#7 Robert Cook

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Posted 07 July 2014 - 08:50 PM

I was thinking for higher magnification....maybe the 5mm and 9mm X-Cell LX....($160)


Would those provide the magnifications that you're trying to achieve? It's easy for me to assume so, but I just want to make sure that you know what you want in this respect. Also, does your Celestron eyepiece/filter set come with a Barlow? If so, do you use it or would you be willing to use it?

Personally, I would recommend, say, the 4.7mm and 8.8mm Explore Scientific 82° EPs instead, even though at $140 each they'll cost you--they're worth every penny and more, in my opinion.

By the way, for my own 6" f/5 Newt I use the 6.7mm ES82 with a 2X Barlow, both by inserting it into the Barlow as usual (2.2X the base magnification in practice), and also by screwing just the Barlow lens assembly directly onto the EP's filter thread, which gives me a third useful magnification (1.5X the base magnification).

For the mid magnification, maybe a 15mm and 25mm Tele Vue plossl ($220)


I'm with csrlice12 on the 24mm ES68, which would maximize the TFOV of your 6" f/5 (or any scope with a 1.25" focuser). I own one of these EPs and use it all the time--a fantastic all-around performer just like the ES82 series, and one of the most comfortable EPs that I've ever used. If you need an intermediate focal length then there are the 16mm ES68 and the 14mm ES82, although you should know that the latter (just this one focal length) has an amount of field curvature that some hardly notice while others are bothered by (has something to do with the ability of one's eyes to compensate); there is no such issue with the 16mm ES68 that I'm aware of. Unfortunately, the 24mm ES68, like many (probably most) EPs in this focal length range, does not play well with Barlows, showing some vignetting (still usable in the normal 2.2X mode, but unfortunately not in the 1.5X mode described above).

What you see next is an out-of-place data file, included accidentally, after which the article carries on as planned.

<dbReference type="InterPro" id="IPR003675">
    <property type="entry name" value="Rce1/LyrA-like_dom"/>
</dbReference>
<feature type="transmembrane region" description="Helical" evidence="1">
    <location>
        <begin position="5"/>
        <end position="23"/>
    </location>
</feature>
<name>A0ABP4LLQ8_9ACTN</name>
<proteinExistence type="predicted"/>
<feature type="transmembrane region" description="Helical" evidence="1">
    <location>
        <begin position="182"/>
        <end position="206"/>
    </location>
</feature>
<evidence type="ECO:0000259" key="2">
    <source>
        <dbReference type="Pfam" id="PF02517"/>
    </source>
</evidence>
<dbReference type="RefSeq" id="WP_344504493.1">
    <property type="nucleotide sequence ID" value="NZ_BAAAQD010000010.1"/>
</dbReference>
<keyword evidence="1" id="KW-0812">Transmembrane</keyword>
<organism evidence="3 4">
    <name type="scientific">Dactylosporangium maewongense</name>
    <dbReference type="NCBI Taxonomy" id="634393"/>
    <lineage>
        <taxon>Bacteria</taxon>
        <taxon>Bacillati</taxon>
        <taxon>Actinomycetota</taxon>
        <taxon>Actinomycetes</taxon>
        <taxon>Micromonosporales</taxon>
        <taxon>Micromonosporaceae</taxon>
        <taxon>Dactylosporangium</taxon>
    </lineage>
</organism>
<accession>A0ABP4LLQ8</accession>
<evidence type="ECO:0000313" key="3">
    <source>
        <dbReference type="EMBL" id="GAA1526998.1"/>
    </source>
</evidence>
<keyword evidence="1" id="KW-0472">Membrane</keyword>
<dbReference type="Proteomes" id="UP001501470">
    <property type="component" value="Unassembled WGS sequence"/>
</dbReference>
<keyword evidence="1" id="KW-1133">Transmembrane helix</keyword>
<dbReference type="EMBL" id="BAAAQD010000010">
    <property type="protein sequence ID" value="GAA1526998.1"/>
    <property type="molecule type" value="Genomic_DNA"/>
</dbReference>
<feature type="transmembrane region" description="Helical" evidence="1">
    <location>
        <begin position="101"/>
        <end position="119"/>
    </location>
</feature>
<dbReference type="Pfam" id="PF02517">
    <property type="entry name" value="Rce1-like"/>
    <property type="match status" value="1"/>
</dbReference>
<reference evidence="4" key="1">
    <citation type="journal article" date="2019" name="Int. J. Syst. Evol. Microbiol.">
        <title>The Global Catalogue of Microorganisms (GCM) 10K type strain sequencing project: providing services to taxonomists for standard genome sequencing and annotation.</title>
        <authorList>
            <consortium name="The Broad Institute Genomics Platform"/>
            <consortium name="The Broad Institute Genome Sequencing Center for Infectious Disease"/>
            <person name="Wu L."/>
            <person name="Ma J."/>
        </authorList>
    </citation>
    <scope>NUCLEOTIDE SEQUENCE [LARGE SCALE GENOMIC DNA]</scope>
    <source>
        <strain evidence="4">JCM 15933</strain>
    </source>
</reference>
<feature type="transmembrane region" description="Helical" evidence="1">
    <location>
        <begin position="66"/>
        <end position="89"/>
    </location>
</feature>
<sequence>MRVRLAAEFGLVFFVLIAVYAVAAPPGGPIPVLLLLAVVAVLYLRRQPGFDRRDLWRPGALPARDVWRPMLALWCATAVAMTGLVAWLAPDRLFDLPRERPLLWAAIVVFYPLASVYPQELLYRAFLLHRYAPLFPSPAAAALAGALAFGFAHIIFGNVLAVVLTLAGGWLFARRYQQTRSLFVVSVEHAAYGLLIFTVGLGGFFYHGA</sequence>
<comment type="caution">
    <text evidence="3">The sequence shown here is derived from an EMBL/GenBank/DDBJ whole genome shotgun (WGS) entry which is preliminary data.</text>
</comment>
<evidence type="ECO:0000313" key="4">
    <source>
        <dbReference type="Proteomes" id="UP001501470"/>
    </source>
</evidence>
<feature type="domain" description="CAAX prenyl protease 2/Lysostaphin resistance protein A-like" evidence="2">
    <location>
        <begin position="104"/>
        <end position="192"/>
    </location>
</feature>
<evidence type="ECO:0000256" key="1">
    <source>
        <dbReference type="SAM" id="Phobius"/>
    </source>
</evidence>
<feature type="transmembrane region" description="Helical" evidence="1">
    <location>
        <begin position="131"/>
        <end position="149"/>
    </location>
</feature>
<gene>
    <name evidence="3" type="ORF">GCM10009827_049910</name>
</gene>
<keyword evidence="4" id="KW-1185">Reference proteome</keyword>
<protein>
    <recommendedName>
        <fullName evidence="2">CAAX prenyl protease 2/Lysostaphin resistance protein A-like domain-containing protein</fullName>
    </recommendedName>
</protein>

For lower magnification, maybe a wide field ES 30-68 or 40-68 ($300) (I understand these 2"ers won't work for my 6"Starblast, but that's ok)


Either the 40mm ES68 or the 30mm ES82. For me, 68° AFOV is plenty for a wide-TFOV eyepiece, while I prefer a wider AFOV at narrower TFOVs. It's really a matter of personal preference with clock-driven scopes, although of course there is a practical advantage to wider AFOVs at higher magnifications with manual scopes. That said, a 40mm EP in an f/5 scope yields an exit pupil of 8mm, which is likely too much--you can still use it, but the image will be dimmer and the central obstruction might be annoying under some conditions, so you might as well go for the 30mm ES82 (same price).

I am not even sure if these are right for my telescopes, but I am such a novice at this...and reading through similar posts only make my head spin even more. Seems there are so many variables to consider by the time I get done reading them I am almost as confused as I was before reading it.


The EPs have to match up with the magnifications you want as well as your telescopes, so you could experiment with what you already have to find out what you want (if you haven't already), or we could make general recommendations, which are actually based not so much on magnification per se but exit pupil, which is convenient in this case since both of your scopes are f/5 (meaning that their exit pupils will be the same for each eyepiece).

"Exit pupil" refers to the width of the shaft of light, if you will, that carries the image from the EP into the pupil of your eye, which in turn determines things such as brightness and sharpness. You can calculate it simply by dividing the focal length of the EP by the focal ratio of the scope--that's how I got 8mm for it above (40mm / 5), and this is wider than most people's (especially the elderly among us--you know, geezers over 30 ;)) pupils can open up (especially under light pollution). Before I get too deep into all of this (too late!) and confuse you further, answer the questions I've asked and we'll decide how to proceed.

I have heard over and over again that Reflector telescopes provide more 'bang for the buck'.....that's what I would like from my eyepieces too.


I don't want to sound like a shill, but from personal experience and satisfaction, the Explore Scientific eyepieces provide major bang for the buck. There are better, but not at anywhere near this price point, and nothing else at this price point compares, in my opinion, except for the Meade 5000 UWA series, that is, which has similar (but not identical) optics and pricing. That said, there are other good, high-value options, should these prove too costly.

Can I be helped??


With eyepieces, sure. But with any neuroses you may develop from taking in too many things too quickly, I'm not so sure because I'm still dealing with mine. ;)

#8 Robert Cook

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Posted 07 July 2014 - 09:10 PM